Therefore, just as we will ﬁnd ourselves on the road of the grave sin of disobedience to the Church if we accept the New Calendar in its entirety by repudiating the Sacred Canons, so also do we ﬁnd ourselves on the same road of disobedience if we accept the New Calendar in a mixed form, by repudiating the requirements of the Typikon.
From the foregoing, it is clear why the Orthodox Church was so resolutely and ardently opposed to this anti-ecclesiastical innovation from the inception of the calendar reform until recently.
As soon as Pope Gregory XIII introduced the New Calendar, straightway in the same year, 1582, Œcumenical Patriarch Jeremiah II, together with his Synod, condemned the new Roman reckoning as antithetical to the Tradition of the Orthodox Church.* The following year, 1583, Patriarch Jeremiah, with the participation of Patriarch Sylvester of Alexandria and Patriarch Sophronios IV of Jerusalem, convened an ecclesiastical Synod, which condemned the introduction of the Gregorian Calendar into the Roman Church as contrary to the Sacred Canons of the Catholic Church and as violating the prescription of the First Œcumenical Synod concerning the calculation of Holy Pascha.
This Synod, in its Sigillion of 20 November 1583, urges the Orthodox to adhere steadfastly and unswervingly to the Orthodox Calendar and the Julian Paschalion unto the shedding of their blood and imposes upon all who transgress this injunction the anathema of expulsion from the Orthodox Church.*
The Synod of Constantinople communicated this decision to all of the Eastern Churches, to Metropolitan Dionysii of Moscow, to the Church of the Ionian islands, to the renowned champion of Orthodoxy in Western Europe, Prince Konstantin Ostrozhsky, to Niccolo da Ponte, the Doge of Venice, and to Pope Gregory XIII, who was responsible for disturbances in the Church.
Thus, the Œcumenical Patriarchs and, together with them, the whole Catholic Church in the ensuing centuries, reacted in a completely negative way to the introduction of the New Calendar.*
For example, Patriarch Kallinikos II of Constantinople, along with Patriarch Athanasios IV of Antioch, testiﬁed that the celebration of Pascha with the Papists, the rejection of the ordinance of the Orthodox Church concerning fasting, and the acceptance of the injunctions of the Roman Church constitute a betrayal of Orthodoxy and a violation of the laws of the Holy Fathers that is destructive for the ﬂock of the Orthodox Church, and that, for this reason, every Christian is obligated to celebrate Pascha and the Feasts connected with it, as well as all of the seasons of the ecclesiastical year, as these have been set forth in the practice of the Orthodox East and not in the manner of the heterodox West, which is alien to the Faith.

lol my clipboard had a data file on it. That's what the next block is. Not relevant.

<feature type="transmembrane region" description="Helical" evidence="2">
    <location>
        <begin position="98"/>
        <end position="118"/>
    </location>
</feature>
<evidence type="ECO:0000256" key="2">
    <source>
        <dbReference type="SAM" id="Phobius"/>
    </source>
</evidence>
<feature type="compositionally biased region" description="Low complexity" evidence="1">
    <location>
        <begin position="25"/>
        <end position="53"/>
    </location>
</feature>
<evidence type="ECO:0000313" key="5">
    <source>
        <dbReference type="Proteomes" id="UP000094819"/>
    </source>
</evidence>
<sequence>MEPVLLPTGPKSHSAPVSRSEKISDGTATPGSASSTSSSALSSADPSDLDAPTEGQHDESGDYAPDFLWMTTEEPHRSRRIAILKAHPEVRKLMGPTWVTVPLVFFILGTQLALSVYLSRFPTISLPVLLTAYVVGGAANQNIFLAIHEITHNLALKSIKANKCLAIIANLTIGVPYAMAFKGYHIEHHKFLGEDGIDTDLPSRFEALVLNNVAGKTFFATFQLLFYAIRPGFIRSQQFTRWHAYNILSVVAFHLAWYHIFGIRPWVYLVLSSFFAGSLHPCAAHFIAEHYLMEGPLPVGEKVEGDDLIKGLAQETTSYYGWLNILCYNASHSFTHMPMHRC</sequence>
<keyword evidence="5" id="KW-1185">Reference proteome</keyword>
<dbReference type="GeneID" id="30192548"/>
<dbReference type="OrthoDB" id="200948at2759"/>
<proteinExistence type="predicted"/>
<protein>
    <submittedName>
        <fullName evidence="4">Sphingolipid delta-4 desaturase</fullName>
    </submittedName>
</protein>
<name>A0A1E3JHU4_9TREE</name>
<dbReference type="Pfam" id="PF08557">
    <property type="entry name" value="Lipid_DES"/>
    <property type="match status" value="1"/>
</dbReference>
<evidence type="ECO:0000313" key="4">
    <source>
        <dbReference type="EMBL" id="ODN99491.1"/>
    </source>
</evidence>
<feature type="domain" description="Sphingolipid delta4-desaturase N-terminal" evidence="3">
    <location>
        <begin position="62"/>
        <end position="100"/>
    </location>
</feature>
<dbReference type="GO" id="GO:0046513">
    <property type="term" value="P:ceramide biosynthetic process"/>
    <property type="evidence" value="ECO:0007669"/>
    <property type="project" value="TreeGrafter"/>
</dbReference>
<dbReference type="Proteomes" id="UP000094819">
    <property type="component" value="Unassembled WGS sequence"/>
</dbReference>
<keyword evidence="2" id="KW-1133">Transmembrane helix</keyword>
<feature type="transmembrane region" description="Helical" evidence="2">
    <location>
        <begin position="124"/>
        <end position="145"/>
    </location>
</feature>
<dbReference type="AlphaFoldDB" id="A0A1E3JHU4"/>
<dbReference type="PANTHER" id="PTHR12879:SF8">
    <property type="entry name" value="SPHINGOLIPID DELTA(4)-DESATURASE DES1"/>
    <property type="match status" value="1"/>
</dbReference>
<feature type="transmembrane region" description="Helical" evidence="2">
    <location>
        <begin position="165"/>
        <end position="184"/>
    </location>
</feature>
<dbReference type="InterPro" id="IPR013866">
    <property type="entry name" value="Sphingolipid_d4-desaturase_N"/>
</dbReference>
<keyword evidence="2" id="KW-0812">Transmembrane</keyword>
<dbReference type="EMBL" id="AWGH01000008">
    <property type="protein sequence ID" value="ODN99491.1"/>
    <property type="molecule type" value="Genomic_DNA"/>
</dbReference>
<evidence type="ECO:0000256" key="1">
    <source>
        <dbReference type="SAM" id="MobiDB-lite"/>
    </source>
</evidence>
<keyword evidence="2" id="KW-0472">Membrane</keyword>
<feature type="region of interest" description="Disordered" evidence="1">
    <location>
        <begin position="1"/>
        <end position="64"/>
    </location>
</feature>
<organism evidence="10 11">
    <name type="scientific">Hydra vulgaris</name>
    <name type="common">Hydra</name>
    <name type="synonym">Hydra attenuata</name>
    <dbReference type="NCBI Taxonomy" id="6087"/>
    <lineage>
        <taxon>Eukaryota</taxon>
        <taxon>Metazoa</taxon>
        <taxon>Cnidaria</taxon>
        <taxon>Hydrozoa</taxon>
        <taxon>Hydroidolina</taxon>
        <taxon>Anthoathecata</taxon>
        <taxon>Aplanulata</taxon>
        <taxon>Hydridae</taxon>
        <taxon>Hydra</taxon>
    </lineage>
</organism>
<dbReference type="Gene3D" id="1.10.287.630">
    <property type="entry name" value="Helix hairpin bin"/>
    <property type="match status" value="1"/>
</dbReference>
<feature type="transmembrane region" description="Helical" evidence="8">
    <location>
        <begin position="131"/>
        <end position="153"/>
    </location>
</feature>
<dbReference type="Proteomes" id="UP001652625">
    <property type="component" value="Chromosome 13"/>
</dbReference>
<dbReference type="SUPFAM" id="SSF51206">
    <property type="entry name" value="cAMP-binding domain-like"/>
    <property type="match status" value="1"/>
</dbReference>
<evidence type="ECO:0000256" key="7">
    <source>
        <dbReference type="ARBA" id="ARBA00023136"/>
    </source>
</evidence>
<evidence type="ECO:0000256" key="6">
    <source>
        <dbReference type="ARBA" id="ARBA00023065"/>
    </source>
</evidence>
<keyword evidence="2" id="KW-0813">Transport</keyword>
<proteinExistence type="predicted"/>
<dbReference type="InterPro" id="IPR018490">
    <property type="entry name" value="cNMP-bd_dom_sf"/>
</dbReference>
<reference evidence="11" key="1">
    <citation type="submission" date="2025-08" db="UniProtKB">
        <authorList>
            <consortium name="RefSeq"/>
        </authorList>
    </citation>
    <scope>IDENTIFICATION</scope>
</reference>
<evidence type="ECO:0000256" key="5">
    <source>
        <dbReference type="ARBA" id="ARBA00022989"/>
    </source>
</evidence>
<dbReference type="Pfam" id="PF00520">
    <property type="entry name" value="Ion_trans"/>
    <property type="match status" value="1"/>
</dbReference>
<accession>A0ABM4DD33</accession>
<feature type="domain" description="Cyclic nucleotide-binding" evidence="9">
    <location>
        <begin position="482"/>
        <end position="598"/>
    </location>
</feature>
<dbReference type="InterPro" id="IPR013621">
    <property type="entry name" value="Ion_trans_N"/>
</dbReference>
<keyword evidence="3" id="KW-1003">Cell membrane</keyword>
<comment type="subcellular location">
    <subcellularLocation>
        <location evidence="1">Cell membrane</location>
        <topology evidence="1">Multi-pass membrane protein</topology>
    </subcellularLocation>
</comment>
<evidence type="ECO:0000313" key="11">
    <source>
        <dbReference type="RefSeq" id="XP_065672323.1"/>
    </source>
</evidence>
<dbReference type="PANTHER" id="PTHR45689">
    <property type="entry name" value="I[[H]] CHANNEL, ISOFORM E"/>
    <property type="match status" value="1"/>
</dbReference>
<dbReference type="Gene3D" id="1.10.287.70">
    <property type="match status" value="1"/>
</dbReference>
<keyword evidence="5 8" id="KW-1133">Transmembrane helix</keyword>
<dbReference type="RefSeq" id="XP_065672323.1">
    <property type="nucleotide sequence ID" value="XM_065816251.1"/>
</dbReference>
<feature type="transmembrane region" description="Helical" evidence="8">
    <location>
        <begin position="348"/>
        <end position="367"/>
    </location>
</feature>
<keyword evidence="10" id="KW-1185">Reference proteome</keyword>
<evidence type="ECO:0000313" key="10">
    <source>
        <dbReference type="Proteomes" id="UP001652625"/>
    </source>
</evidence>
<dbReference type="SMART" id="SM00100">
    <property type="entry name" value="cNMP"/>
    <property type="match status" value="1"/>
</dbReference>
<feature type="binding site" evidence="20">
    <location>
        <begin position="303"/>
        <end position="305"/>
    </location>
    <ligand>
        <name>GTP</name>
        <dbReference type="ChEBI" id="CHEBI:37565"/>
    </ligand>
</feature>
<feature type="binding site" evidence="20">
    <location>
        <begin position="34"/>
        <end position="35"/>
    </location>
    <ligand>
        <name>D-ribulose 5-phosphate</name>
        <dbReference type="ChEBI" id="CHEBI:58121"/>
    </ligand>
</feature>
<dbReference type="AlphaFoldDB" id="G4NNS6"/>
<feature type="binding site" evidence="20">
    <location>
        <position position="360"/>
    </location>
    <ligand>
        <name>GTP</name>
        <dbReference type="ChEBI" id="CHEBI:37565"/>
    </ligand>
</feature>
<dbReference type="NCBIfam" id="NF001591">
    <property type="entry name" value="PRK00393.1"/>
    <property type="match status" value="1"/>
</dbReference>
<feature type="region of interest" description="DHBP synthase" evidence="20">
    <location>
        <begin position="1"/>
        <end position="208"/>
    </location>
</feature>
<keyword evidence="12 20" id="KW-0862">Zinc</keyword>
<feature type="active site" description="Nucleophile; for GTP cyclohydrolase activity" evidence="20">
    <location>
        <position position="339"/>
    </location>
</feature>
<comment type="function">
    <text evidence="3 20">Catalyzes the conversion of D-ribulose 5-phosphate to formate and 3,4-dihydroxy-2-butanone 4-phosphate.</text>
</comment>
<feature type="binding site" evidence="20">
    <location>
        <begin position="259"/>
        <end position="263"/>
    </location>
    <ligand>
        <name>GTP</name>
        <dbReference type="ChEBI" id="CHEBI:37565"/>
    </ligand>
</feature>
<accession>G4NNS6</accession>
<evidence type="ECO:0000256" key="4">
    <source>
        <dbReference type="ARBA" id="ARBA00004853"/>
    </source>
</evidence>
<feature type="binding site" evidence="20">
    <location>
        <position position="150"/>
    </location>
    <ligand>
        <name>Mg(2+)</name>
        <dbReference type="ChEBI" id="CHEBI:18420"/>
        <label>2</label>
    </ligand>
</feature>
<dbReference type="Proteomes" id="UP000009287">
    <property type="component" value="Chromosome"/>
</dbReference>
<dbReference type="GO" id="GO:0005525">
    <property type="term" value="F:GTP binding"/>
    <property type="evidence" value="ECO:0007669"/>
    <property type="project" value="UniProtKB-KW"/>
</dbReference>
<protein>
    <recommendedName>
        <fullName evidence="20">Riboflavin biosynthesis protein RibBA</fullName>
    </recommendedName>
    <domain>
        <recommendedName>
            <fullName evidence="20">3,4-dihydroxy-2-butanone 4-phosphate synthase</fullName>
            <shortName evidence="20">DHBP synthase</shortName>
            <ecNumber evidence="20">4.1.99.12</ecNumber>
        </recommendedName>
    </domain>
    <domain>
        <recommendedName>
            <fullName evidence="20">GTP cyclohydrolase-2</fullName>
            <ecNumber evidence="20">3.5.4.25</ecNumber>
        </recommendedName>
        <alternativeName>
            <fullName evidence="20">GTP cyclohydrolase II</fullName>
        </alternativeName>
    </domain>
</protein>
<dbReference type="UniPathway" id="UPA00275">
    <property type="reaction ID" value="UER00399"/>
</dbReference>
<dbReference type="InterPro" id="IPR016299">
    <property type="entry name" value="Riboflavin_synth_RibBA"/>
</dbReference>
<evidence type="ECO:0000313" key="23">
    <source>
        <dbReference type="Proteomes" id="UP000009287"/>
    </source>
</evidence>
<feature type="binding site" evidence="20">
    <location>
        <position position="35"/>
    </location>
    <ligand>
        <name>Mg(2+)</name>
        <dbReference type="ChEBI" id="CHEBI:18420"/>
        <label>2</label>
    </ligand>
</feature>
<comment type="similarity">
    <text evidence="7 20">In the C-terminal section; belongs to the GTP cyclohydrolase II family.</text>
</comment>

In his Encyclical of 1756, Œcumenical Patriarch Cyril V utters fearsome imprecations—applicable both in this transient earthly life and in eternal life—against all Christians who accept the New Calendar.* With the intention of protecting Christians from accepting the New Calendar, on the ground that it was a very great sin, in 1848, Œcumenical Patriarch Anthimos VI, together with the other Eastern Patriarchs, that is, Hierotheos II of Alexandria, Methodios of Antioch, Cyril II of Jerusalem, and their Synods, in their Encyclical in the Name of the One, Holy, Catholic, and Apostolic Church, set forth the following Confession of Faith:
Since with us neither Patriarchs nor Synods have ever been able to introduce novelties, because the defender of our religion is the very Body of the Church, that is, the People of God themselves, who wish their religion to be eternally unchanging and identical with that of their Fathers..., “Let us hold fast the confession,” which we have received unadulterated from such great men, abhorring every innovation as a suggestion of the Devil; whoever accepts innovations censures as deﬁcient the Orthodox Faith that has hitherto been preached. But this Faith, in its integrity, has now been sealed, admitting neither decrease nor increase, nor any alteration whatsoever, and he who dares either to do or to advise or to contemplate this has already denied the Faith of Christ, has already voluntarily placed himself under eternal anathema on account of his blasphemy against the Holy Spirit as, supposedly, not having spoken perfectly in the Scriptures and through the Œcumenical Synods.... All, therefore, who innovate either in heresy or in schism, have voluntarily “put on cursing as a garment,” as the Psalmist says, whether they happen to be Popes, Patriarchs, clergy, or laity; Even if an Angel from Heaven preach any other gospel unto you than that ye have received, let him be accursed.*
Between 1902 and 1904, at the initiative of the renowned Patriarch Joachim III of Constantinople, the Autocephalous Churches of Constantinople, Jerusalem, Greece, Russia, Serbia, Romania, and Montenegro, in the persons of their Primates, expressed their rejection of the calendar reform of Pope Gregory XIII.*
Likewise, the Pan-Russian Synod of 1917-1918 decided on strict observance of the Old Calendar for ecclesiastical use.* In reaching this decision, the Moscow Synod took under advisement the opinion of Father Dimitry A. Lebedev, a professor at the Moscow Theological Academy, who demonstrated, on the basis of astronomical and canonical data, how destructive any accommodation to the Gregorian Calendar would be, ascribing complete superiority to the ancient Julian Calendar.”*